A fraudulent email that appears to be from the Australian Federal Police has been received by many consumers. The email says that the AFP is investigating you because your credit card has been used in purchases linked to known criminal organisations and that you should not contact your bank or the local police.

Scammers have written the email to make you feel like you have been involved in criminal activity and that you will be prosecuted if you do not cooperate with their demands. This is designed to scare you into providing your personal and banking information and deter you from complaining to your bank or the police.

The email demands that you click a link in the email to show your innocence. It also provides a link to ‘free monitoring of your account against all future hacking and phishing attack’.

If you receive such an email, do not click the links—delete the email immediately. Responding will only give scammers a chance to get your personal information or money from you or to install harmful software onto your computer.

If you have clicked on the link or provided personal details, contact your financial institution immediately. You should also consider installing anti-virus and spyware detection software on your computer.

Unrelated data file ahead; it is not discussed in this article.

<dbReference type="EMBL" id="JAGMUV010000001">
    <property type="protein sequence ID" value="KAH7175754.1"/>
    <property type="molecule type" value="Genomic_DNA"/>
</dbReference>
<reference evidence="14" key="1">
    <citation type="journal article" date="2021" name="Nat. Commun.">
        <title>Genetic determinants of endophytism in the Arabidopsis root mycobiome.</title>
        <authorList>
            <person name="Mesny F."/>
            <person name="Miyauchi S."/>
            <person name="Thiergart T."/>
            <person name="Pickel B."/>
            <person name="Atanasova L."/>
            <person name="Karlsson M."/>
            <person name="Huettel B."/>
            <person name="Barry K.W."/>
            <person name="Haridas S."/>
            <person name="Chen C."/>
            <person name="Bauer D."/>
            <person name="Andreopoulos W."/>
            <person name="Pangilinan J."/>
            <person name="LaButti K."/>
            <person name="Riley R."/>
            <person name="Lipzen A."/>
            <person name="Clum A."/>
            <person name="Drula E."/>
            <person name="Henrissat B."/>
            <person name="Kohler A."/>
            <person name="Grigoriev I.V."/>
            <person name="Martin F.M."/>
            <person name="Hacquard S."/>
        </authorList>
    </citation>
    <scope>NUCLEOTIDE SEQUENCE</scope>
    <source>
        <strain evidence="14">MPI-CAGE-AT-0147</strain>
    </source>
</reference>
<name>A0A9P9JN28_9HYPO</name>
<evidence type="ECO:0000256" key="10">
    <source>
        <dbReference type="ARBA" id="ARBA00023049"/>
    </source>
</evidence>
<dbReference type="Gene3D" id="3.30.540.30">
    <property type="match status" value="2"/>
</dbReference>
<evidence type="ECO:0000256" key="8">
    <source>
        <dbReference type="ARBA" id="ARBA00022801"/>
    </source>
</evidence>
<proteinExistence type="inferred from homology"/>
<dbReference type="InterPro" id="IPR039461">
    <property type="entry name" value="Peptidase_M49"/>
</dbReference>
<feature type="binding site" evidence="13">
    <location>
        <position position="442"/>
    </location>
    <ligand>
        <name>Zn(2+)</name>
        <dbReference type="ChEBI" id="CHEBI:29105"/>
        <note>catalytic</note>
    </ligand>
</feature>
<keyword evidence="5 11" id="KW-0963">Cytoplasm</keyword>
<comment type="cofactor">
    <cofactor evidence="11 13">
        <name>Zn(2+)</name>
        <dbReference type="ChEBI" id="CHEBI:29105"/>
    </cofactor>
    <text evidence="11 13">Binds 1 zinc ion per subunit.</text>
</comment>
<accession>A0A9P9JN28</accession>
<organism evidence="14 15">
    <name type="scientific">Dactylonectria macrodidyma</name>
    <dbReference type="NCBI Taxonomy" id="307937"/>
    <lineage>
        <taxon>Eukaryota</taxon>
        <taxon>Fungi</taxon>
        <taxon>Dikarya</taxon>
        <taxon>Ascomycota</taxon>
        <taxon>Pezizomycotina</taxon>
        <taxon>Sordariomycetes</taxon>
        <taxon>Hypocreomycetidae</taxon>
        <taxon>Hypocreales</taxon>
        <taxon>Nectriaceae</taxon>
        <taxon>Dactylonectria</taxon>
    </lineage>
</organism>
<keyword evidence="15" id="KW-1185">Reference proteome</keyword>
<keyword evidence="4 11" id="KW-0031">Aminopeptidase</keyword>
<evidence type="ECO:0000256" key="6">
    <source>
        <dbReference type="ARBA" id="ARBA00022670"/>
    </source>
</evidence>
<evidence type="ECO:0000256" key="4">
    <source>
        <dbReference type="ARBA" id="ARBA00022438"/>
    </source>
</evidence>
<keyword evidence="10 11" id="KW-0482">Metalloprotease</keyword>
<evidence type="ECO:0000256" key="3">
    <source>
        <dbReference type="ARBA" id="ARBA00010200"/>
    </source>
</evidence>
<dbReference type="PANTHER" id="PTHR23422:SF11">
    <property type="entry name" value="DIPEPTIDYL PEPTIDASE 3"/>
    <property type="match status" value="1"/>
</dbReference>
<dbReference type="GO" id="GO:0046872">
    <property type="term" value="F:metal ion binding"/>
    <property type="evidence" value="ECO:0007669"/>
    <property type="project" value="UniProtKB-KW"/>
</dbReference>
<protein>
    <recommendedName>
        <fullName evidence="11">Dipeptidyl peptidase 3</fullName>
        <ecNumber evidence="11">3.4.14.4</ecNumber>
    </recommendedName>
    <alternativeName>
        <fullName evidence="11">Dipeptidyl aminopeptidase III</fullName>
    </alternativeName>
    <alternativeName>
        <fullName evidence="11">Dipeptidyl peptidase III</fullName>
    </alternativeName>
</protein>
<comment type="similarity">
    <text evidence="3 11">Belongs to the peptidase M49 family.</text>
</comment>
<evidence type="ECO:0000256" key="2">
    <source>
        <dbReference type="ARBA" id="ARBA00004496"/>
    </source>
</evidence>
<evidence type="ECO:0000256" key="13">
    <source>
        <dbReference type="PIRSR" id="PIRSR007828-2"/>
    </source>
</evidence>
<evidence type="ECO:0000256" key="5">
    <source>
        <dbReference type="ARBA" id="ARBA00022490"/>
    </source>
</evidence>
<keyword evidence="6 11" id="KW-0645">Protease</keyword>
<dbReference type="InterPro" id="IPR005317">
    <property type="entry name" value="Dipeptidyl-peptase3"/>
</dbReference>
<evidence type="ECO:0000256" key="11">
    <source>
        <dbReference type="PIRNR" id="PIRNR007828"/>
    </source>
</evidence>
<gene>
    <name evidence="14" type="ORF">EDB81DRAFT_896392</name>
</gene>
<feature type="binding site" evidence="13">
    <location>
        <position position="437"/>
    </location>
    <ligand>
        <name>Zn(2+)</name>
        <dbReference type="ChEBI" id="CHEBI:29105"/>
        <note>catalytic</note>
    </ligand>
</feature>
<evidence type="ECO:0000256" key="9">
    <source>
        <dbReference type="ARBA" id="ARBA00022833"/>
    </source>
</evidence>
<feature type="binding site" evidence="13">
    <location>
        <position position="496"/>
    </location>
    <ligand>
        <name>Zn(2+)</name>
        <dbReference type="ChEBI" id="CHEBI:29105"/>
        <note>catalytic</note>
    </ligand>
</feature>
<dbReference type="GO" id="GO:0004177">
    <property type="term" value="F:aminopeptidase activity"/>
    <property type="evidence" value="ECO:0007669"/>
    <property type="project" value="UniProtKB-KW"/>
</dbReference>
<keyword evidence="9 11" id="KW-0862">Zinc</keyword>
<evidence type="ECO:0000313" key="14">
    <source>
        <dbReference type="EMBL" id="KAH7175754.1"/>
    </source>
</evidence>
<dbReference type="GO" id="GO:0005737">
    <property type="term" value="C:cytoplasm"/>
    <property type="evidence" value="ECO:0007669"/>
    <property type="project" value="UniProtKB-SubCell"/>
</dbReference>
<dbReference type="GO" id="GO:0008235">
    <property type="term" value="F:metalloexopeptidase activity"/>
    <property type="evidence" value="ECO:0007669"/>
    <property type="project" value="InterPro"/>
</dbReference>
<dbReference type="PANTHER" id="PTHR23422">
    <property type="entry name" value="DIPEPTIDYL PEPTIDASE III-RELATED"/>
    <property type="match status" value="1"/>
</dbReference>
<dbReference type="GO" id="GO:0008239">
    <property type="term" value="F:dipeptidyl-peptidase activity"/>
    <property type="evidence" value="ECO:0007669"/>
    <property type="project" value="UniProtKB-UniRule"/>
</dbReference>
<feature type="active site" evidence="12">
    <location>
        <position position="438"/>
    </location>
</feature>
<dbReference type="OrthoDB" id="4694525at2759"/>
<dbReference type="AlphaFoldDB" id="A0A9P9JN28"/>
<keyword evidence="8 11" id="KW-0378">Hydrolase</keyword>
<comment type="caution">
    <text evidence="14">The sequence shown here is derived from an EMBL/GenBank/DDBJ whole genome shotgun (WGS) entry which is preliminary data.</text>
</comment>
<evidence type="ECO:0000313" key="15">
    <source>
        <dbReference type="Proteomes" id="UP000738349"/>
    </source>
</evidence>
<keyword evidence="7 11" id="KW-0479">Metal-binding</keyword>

SCAMwatch stresses that the AFP would never send out emails requesting personal information or banking details for any reason.

For more details and a full copy of the fake email, please visit the AFP website.

Protect yourself

  • If you receive unsolicited emails claiming to be from the AFP, your bank or other government departments—delete them immediately! These organisations never send emails asking for you to confirm or provide your personal details.
  • Never send your personal, credit card or banking details in response to unsolicited emails, and do not enter those details on any website if you are not certain the site is genuine.
  • Don't open any attachments or click on any links in, or reply to, these emails.
  • Use phone numbers or web addresses only from sources you know are legitimate—such as telephone directories or official letters or statements from organisations. Never rely on contact details provided in unsolicited emails.
  • If you have clicked on links in hoax emails or provided personal information via email or on a website, contact your bank immediately for advice.
  • Install and keep up-to-date anti-virus and firewall software on your computer.


Report the matter via the Report a scam page in SCAMwatch. Warn your friends, family, colleagues and neighbours about the scam.

More information

Explore SCAMwatch to find out more about phishing scams and tips on how to protect yourself.

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Phishing scams are attempts by scammers to trick you into giving out your personal information such as your bank account numbers, passwords and credit card numbers.